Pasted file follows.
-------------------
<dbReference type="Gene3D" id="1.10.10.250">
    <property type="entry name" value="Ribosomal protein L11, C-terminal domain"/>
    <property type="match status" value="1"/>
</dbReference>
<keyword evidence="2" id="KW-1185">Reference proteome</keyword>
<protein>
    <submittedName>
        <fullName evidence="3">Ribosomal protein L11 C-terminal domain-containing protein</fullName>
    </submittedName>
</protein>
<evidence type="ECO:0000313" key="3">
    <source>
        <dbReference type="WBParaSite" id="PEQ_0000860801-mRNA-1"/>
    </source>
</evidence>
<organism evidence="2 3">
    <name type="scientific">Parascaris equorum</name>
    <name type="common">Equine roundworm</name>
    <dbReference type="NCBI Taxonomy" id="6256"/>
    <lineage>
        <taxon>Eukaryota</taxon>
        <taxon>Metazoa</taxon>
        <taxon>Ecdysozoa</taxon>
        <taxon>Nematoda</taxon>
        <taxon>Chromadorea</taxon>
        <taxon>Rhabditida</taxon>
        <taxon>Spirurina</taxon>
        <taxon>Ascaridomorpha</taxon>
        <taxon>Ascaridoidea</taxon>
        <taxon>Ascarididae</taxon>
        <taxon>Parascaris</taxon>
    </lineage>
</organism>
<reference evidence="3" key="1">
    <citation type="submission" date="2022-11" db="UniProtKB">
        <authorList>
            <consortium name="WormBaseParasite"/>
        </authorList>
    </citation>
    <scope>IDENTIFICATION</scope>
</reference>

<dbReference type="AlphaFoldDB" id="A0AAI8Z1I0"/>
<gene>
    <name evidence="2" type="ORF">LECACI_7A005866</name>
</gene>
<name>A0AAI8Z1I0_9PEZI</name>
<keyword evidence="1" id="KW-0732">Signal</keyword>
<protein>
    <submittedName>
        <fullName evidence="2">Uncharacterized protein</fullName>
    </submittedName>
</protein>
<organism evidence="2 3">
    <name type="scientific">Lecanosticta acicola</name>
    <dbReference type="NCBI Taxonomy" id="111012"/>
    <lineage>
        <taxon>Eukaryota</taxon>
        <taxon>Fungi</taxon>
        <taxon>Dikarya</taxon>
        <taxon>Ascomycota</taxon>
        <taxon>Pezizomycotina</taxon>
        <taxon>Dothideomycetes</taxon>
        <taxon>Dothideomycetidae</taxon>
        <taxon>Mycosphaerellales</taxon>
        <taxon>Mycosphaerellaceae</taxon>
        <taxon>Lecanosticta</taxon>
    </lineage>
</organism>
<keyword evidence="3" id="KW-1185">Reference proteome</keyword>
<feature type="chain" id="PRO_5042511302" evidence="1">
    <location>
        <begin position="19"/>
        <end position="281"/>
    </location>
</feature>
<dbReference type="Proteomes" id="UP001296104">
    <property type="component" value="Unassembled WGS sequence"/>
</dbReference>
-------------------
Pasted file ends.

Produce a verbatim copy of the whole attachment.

<dbReference type="Gene3D" id="1.10.10.250">
    <property type="entry name" value="Ribosomal protein L11, C-terminal domain"/>
    <property type="match status" value="1"/>
</dbReference>
<keyword evidence="2" id="KW-1185">Reference proteome</keyword>
<protein>
    <submittedName>
        <fullName evidence="3">Ribosomal protein L11 C-terminal domain-containing protein</fullName>
    </submittedName>
</protein>
<evidence type="ECO:0000313" key="3">
    <source>
        <dbReference type="WBParaSite" id="PEQ_0000860801-mRNA-1"/>
    </source>
</evidence>
<organism evidence="2 3">
    <name type="scientific">Parascaris equorum</name>
    <name type="common">Equine roundworm</name>
    <dbReference type="NCBI Taxonomy" id="6256"/>
    <lineage>
        <taxon>Eukaryota</taxon>
        <taxon>Metazoa</taxon>
        <taxon>Ecdysozoa</taxon>
        <taxon>Nematoda</taxon>
        <taxon>Chromadorea</taxon>
        <taxon>Rhabditida</taxon>
        <taxon>Spirurina</taxon>
        <taxon>Ascaridomorpha</taxon>
        <taxon>Ascaridoidea</taxon>
        <taxon>Ascarididae</taxon>
        <taxon>Parascaris</taxon>
    </lineage>
</organism>
<reference evidence="3" key="1">
    <citation type="submission" date="2022-11" db="UniProtKB">
        <authorList>
            <consortium name="WormBaseParasite"/>
        </authorList>
    </citation>
    <scope>IDENTIFICATION</scope>
</reference>

<dbReference type="AlphaFoldDB" id="A0AAI8Z1I0"/>
<gene>
    <name evidence="2" type="ORF">LECACI_7A005866</name>
</gene>
<name>A0AAI8Z1I0_9PEZI</name>
<keyword evidence="1" id="KW-0732">Signal</keyword>
<protein>
    <submittedName>
        <fullName evidence="2">Uncharacterized protein</fullName>
    </submittedName>
</protein>
<organism evidence="2 3">
    <name type="scientific">Lecanosticta acicola</name>
    <dbReference type="NCBI Taxonomy" id="111012"/>
    <lineage>
        <taxon>Eukaryota</taxon>
        <taxon>Fungi</taxon>
        <taxon>Dikarya</taxon>
        <taxon>Ascomycota</taxon>
        <taxon>Pezizomycotina</taxon>
        <taxon>Dothideomycetes</taxon>
        <taxon>Dothideomycetidae</taxon>
        <taxon>Mycosphaerellales</taxon>
        <taxon>Mycosphaerellaceae</taxon>
        <taxon>Lecanosticta</taxon>
    </lineage>
</organism>
<keyword evidence="3" id="KW-1185">Reference proteome</keyword>
<feature type="chain" id="PRO_5042511302" evidence="1">
    <location>
        <begin position="19"/>
        <end position="281"/>
    </location>
</feature>
<dbReference type="Proteomes" id="UP001296104">
    <property type="component" value="Unassembled WGS sequence"/>
</dbReference>